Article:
California voters headed to the polls Tuesday to cast final ballots in an election focused on whether Democratic Gov. Gavin Newsom should be allowed to keep his job.
Voters were asked whether Newsom should remain in his position and, if so, who should take his place. There are dozens of candidates for the seat, many of which are Republicans.
Californians cast their votes in recent weeks by mailing or dropping off their ballots at designated locations. Others voted Tuesday, the last day of voting.
Here are some of their stories:
Erica Taylor, 47, works at San Francisco’s Department of Public Health and said she voted against the recall, which she found to be a waste of money.
She stated that she supports Newsom, and enjoys the way he handled the pandemic.
“Politicians, at the end the day, are people. She said that although they are placed on a pedestal, underneath all of this we are all human and make mistakes.
Taylor, a native San Franciscan, said she supports Newsom from the beginning of his political career in the City.
She said that she had worked with Newsom at the Bill Graham Civic Auditorium doing Project Homeless Connect.
Maricela Ruiz, 43, is a Democrat who voted against the recall. Ruiz indicated that she voted for Jacqueline McGowan, a cannabis consultant, to replace Newsom in the event of a recall.
Outside a Montecito Heights Senior Citizen Center polling station, the caregiver from Los Angeles said that she wanted Democrats to “continue in California.”
Ruiz stated her primary concern is homelessness. But, Ruiz believes Newsom is doing his best to make the streets safer.
To get new ideas, Ruiz is open to the possibility of another Democrat challenging Newsom 2022.
She claimed she has heard conspiracy theories regarding the integrity of the election, but does not believe them. “It is very silly,” she stated.
Bradley Pierce, 21, voted against recalling Newsom at a high school in San Diego in a diverse neighborhood with a large refugee population.
Pierce, who is a student at San Diego State University studying education, said that he was “unnerved” by the possibility of someone who supports a more conservative agenda being elected governor.
In the unlikely event that Newsom is recalled, he said he had not checked any box to nominate a candidate. He stated that the Democrats who are seeking to replace him have very little experience.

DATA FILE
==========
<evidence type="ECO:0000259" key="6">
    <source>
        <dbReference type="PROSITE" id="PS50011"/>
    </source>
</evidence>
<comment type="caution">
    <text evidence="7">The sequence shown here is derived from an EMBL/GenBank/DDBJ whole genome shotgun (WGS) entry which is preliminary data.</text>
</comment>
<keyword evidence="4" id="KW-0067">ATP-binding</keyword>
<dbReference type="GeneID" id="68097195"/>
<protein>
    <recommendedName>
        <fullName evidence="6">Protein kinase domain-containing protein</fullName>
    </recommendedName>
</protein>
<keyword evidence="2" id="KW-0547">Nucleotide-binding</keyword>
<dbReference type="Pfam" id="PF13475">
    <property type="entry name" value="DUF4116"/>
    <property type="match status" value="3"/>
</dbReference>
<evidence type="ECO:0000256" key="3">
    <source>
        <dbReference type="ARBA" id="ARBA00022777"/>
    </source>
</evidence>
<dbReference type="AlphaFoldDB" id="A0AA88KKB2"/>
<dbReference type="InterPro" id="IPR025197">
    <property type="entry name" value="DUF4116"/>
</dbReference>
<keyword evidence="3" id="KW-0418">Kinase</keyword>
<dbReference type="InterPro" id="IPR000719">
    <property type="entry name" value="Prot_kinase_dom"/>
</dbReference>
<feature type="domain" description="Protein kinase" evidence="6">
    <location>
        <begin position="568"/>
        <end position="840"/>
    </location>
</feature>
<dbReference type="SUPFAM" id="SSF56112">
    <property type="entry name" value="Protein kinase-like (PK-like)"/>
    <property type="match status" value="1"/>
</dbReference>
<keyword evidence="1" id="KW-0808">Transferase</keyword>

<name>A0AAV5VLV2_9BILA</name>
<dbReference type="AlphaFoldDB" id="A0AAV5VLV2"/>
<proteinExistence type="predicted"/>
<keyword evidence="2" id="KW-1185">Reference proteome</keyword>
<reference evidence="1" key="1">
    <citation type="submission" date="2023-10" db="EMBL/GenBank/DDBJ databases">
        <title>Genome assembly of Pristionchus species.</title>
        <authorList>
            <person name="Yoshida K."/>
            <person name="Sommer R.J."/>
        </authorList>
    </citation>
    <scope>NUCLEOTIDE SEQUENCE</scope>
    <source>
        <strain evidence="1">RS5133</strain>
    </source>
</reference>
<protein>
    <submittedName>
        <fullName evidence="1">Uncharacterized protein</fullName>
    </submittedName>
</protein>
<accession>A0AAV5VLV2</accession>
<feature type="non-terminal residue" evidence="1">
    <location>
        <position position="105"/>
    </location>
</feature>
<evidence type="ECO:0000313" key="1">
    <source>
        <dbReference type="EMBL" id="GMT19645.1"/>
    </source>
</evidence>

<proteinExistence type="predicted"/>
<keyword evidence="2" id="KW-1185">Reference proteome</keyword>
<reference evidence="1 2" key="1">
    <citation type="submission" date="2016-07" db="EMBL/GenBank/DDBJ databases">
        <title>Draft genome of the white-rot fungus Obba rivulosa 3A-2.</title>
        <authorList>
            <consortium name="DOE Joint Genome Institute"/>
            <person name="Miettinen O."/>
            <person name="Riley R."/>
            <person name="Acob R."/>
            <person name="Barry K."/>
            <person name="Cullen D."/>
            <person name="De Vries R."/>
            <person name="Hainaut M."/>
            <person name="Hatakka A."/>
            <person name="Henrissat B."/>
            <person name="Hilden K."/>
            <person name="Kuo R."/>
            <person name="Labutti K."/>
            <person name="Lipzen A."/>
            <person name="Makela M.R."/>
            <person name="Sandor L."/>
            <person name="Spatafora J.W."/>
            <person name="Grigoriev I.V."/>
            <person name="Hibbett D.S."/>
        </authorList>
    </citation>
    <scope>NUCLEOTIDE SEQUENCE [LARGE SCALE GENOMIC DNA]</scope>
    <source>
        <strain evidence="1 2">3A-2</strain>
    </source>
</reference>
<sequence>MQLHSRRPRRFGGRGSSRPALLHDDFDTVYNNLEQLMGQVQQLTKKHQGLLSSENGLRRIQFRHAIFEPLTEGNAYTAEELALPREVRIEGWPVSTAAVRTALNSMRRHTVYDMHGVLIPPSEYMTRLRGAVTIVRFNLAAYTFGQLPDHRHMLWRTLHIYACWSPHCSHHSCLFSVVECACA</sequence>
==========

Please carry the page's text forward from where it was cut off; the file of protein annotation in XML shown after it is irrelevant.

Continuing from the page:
Pierce stated that he believes Newsom has managed the pandemic well. Pierce also likes Newsom’s promises to address homelessness and improve public education in the state.
Joe Cusumano, 77, who is a registered Democrat but has voted Republican in recent years, wants a new governor.
According to the San Diego barber, his feelings towards Newsom are similar to those of President Joe Biden. He said, “They don’t know how delegate power.” “Newsom still has much to learn.”
Cusumano cut Kevin Faulconer’s hair when he was mayor of San Diego. He described Faulconer as a San Diego man who is decent and a good person.
He doesn’t think he is the best Republican to succeed Newsom. He said that he prefers Larry Elder (conservative talk show host), because he believes he is more charismatic.
He said that Larry Elder is more knowledgeable than the rest.
Briana Mendoza, 30, said the last thing California needs is more turmoil. According to the San Diego social worker, she voted against Newsom’s recall.
“We are in the middle of an epidemic. We should recall the governor, who was trying to stop the spread of the virus. She agreed. “I support the vaccine mandates, mask testing and vaccine mandates.
Mendoza stated that she views the recall effort as a “backlash” by a small number of Republicans in favor of a strongly Democratic state.
Mendoza stated that she was not concerned about the recall attempt succeeding but she made sure she cast her ballot. She stated that Elder is not wanted in office. “This is ridiculous. Trump is out. We don’t need a Trump puppet.”